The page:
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Ten Tips to Safe Group Motorcycle Riding

Group Motorcycle Riding

Like surfing or rock climbing, riding a motorcycle is an experience that can’t be simulated or replicated. It leads thousands out to the canyons and winding roads each weekend for a small dose of throttle therapy and good times. For many of us, we subscribe to the philosophy that, “no road is too long if you have good company.” Making group motorcycle riding increasingly popular.

Having a motorcycle naturally draws you to the camaraderie of group motorcycle riding. However, if you’re going to be riding with friends it’s important to know the etiquette and rules of group motorcycle riding, this will help you do your part to keep the group safe.

Here’s what to consider before heading out on a group ride:

Group motorcycle riding can be dangerous

According to the Motorcycle Safety Foundation (MSF), group rides become dangerous for the following reasons:

  • Riding side by side, or covering too much of the roadway
  • Mixing skill level of riders
  • Riders falling behind the group

So, according to there are a few things to consider. First, wait until you have at least 1,000 miles of experience before you begin group riding. It’s important that you have enough skill to properly respond to your environment. It’s also recommended that you have a plan, or group guidelines beforehand, this will help reduced unpredictability while group riding.

With that out of the way, let’s get to some group motorcycle riding tips.

Tips for motorcycle group Rides

Here are some safety tips to consider when riding in a group:

1. Simply be prepared

Of course, all riders should have a full take of gas before the ride begins, so fuel up. Also, you should have your cell phone with you and fully charged, or a way to charge your phone on the motorcycle. While every rider should have an emergency toolkit, if you’re going to group ride, make sure at least one rider has tools and is carrying a first-aid kit. It’s these and other necessities that may prove useful in an emergency.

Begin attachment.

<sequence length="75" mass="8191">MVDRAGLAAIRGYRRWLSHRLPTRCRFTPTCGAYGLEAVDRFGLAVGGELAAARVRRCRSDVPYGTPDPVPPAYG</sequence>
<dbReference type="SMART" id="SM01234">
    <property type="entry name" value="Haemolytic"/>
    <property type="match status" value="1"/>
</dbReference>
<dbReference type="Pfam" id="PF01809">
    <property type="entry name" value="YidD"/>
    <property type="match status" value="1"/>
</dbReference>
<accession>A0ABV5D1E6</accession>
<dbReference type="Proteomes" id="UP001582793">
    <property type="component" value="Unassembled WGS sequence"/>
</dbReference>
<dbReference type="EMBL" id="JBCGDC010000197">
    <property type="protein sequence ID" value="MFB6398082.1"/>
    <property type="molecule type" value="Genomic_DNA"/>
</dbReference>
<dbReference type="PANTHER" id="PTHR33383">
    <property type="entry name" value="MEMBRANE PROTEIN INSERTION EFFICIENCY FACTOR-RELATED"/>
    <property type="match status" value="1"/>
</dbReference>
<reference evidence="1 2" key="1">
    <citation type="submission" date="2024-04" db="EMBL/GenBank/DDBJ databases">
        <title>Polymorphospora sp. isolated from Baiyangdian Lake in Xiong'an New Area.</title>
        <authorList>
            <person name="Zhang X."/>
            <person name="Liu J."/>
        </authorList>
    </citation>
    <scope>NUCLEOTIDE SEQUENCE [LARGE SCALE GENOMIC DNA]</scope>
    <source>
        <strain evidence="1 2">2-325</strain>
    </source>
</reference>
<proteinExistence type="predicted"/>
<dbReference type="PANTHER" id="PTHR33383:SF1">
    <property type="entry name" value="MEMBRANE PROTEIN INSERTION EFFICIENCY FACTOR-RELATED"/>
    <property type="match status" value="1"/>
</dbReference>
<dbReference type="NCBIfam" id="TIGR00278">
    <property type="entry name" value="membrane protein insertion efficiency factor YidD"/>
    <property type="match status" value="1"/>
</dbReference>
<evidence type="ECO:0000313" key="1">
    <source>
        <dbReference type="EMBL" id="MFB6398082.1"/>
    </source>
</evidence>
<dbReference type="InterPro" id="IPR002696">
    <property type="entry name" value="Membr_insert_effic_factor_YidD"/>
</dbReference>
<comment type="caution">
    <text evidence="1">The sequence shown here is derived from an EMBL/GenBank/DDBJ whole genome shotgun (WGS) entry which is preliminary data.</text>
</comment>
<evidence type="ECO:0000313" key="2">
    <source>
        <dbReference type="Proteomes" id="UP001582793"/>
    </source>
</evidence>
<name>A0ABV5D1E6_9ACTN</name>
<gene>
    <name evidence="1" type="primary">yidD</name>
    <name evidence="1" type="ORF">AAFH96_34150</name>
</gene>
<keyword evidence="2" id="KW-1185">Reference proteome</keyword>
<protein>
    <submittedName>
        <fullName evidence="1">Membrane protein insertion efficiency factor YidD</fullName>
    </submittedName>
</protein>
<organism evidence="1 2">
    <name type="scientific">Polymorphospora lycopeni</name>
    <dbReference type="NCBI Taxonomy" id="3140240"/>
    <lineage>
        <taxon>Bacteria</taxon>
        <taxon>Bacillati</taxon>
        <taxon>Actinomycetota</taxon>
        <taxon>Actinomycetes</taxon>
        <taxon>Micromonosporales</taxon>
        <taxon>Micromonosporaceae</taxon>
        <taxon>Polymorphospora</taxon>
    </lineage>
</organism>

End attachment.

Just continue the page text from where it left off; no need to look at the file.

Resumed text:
2. Know the group’s hand signals

Hand signals help keep the group organized and in formation. Knowing hand signals is key those leading the group, as these signals cue the rest of the group to things ahead. So, make sure your group has signals for a fuel stop or road hazard, and everyone should know signals for slowing down, speeding up or passing other vehicles.

3. A pre-ride meeting is a good idea

It’s always a good idea to quickly gather to discuss things like your ride strategy, stops and ride length. This is a good way to get everyone on the same page and clarify any confusion. This is also an opportunity to discuss the hand signals your group should know. A quick meeting is also a good time to assess if any riders are less experienced so those with more experience can help mentor and monitor them during the ride.

4. Select a group lead and sweep

Rider Magazine recommends that each group set the more experience riders and the lead and sweep. For those new to riding in groups, the lead is positioned at the head of the group, and the sweep rides at the back of the group. Rider Magazine also recommends positioning the least experienced rider in the second position of the group.

5. Keep your group’s size manageable